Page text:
Vaccine hesitancy in Ghana remains a stumbling block to the country’s quest to achieve herd immunity against COVID-19.
It is against this backdrop that Hope for Future Generations (HFFG), in partnership with the National Association of Persons Living with HIV (NAP+) Ghana, Young Health Advocates Ghana (YHAG), and the Ghana Red Cross Society (GRCS), with technical support from the Ghana Health Service are embarking on a project to strengthen community engagement in response to COVID-19 hesitancy reduction in Ghana.
This project is under the auspices of the Partnership for Accelerated COVID-19 Testing (PACT) 2.0 project, supported by UNAIDS and funded by the Government of Germany.
The two-day Vaccine Champions Training kicked off in Accra and Kumasi, as these cities have recorded the highest cases of COVID-19 since cases were recorded in 2020.
The workshop saw 40 Vaccine Champions receive training on COVID-19 public sensitization, myths and misconceptions, developing effective communication strategies, and working with data collection tools, among other insightful topics.
Delivering the opening remarks at the training in Accra, Executive Director of HFFG, Cecilia Senoo, described the current state of vaccine hesitancy as worrying, hence the urgency of the project.
Mrs. Senoo further commended the Vaccine Champions for availing themselves to embark on a “worthy cause” and encouraged the Vaccine Champions to remain devoted to their mandate.
Additionally, UNAIDS Ghana Youth Programmes Officer, Eric Sinayobye, informed participants that while the first version of the PACT project was aimed at contact tracing, the second version is intended to increase COVID-19 vaccine uptake.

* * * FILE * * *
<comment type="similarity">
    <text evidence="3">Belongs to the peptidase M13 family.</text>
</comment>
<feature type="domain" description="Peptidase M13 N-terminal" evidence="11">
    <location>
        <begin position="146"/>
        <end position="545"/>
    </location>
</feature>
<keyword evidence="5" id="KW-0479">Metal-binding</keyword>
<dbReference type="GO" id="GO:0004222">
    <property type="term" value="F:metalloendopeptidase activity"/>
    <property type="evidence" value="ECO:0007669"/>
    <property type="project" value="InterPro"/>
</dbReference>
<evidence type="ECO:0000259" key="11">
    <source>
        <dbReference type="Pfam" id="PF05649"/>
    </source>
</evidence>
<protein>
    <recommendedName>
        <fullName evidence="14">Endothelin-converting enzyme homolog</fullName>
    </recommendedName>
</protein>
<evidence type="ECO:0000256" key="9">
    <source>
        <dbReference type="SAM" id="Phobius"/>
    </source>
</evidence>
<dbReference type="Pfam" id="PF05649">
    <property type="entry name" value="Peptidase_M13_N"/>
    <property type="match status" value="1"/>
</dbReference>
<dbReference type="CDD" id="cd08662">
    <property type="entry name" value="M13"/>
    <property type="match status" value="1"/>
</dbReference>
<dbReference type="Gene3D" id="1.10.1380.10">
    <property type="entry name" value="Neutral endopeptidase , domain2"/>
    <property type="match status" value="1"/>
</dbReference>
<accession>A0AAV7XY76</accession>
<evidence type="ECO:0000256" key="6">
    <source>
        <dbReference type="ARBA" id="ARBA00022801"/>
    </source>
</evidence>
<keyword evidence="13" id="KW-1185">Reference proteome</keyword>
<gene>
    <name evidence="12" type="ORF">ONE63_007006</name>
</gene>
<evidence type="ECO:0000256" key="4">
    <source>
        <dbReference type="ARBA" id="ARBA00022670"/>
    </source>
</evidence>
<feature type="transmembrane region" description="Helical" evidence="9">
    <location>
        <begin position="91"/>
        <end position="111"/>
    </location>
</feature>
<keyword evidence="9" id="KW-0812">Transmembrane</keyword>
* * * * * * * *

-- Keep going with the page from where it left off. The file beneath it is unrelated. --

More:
According to Mr. Sinayobye, “UNAIDS together with partners believe that fighting vaccine misinformation is integral to increasing vaccine uptake”.
During the training, facilitators from the Ghana Health Service (GHS), GRCS, and HFFG educated the Vaccine Champions on various methods of dispelling fear generated by erroneous beliefs about COVID-19 vaccines.
Eunice Joan Teah Dzagli, Health Promotion Division of the GHS underscored that “vaccines do not kill but if you are not vaccinated, you can be killed.”
Also, the National Primary Health Care Officer, Ghana Red Cross Society, Ernest Nyame Annan, highlighted the integral role Vaccine Champions-who are volunteers-play in dispelling fear of COVID-19 vaccines. The Health Promotion Officer, GHS in Kumasi, Felix Annan, emphatically stressed that,” COVID-19 vaccines to not contain microchips. The vaccines are safe.”
At the end of the training, President of NAP+, Elsie Ayeh, charged the vaccine champions to listen carefully to the concerns of the populace, demystify misconceptions surrounding COVID-19 vaccines, and ultimately increase vaccine uptake at health facilities and communities.